The Forum of Palestinian Journalists alleged Google removed the area from map results in July. Google told The Daily Dot that there has “never been a ‘Palestine’ label” on the service.
Services like Google Maps have not just functional but symbolic importance, as a bug on a map of Israel has proved. A Gaza City journalism group spotted a change in the way Google represented Palestine on a map of Israel, causing outrage on both mainstream and social media in the Middle East.
“[Our group] condemns the crime carried out by Google in deleting the name of Palestine, and calls for Google to rescind its decision and apologize to the Palestinian people,” the Forum of Palestinian Journalists said in a statement.
Much of the Middle-Eastern media, along with Twitter and Facebook users, are demanding that Google relabel the region, or even all of Israel, as “Palestine.” However, the Maps app never had that label in the first place, and Google tells Engadget that a glitch is to blame for the change. “There has never been a ‘Palestine’ label on Google Maps, however we discovered a bug that removed the labels for ‘West Bank’ and ‘Gaza Strip.’ We’re working quickly to bring these labels back to the area,” a spokesperson says.
Google shows a dashed border around West Bank and Gaza, and defines cities in those regions as Palestinian if you click on them. A Wikipedia knowledge box on Maps describes Palestine as a “de jure sovereign state,” a term selected by the United Nations in 2013.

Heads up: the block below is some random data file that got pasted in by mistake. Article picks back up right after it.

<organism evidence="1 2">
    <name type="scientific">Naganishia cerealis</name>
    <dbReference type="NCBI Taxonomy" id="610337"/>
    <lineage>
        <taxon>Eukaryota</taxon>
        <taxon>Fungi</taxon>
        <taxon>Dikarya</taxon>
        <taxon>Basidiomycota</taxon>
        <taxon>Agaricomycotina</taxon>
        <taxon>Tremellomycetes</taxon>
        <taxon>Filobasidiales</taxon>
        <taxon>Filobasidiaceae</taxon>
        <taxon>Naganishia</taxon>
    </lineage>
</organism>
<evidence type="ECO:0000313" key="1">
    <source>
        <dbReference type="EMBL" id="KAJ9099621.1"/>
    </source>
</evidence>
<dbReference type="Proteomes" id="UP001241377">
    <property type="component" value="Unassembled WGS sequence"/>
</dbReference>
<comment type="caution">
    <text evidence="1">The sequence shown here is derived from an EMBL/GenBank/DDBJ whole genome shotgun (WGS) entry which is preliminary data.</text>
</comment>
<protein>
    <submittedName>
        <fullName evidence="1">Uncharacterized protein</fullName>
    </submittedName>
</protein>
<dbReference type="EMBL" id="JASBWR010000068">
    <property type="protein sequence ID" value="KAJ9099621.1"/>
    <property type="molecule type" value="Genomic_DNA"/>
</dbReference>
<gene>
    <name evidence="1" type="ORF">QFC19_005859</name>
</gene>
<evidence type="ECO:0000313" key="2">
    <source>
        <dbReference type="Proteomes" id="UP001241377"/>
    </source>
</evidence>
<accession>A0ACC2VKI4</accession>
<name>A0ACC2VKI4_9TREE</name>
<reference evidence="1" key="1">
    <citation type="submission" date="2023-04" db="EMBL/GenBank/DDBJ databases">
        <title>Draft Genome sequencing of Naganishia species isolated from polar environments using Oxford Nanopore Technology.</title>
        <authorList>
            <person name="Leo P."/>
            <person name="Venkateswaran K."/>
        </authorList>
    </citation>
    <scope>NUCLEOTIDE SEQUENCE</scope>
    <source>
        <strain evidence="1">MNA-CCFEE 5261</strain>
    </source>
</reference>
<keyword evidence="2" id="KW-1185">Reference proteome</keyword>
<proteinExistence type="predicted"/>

— Rana (@ranaaa_d) August 9, 2016
— Çağrı Koşak (@cagrikosak) August 9, 2016
Though Google never used (and therefore never removed) the “Palestine” label, many social media users and mainstream news sites believed that it did. That sparked a #PalestineIsHere hashtag, with many folks declaring that they’d deleted Google’s services.
The outcry may be misplaced, but the incident shows the care that companies like Google, Apple and Microsoft must take with how they represent regions. Google uses internal, third-party and public data to create maps, but needs to pay extra attention in politically sensitive regions, where people see them as more than a way to get from “A” to “B.”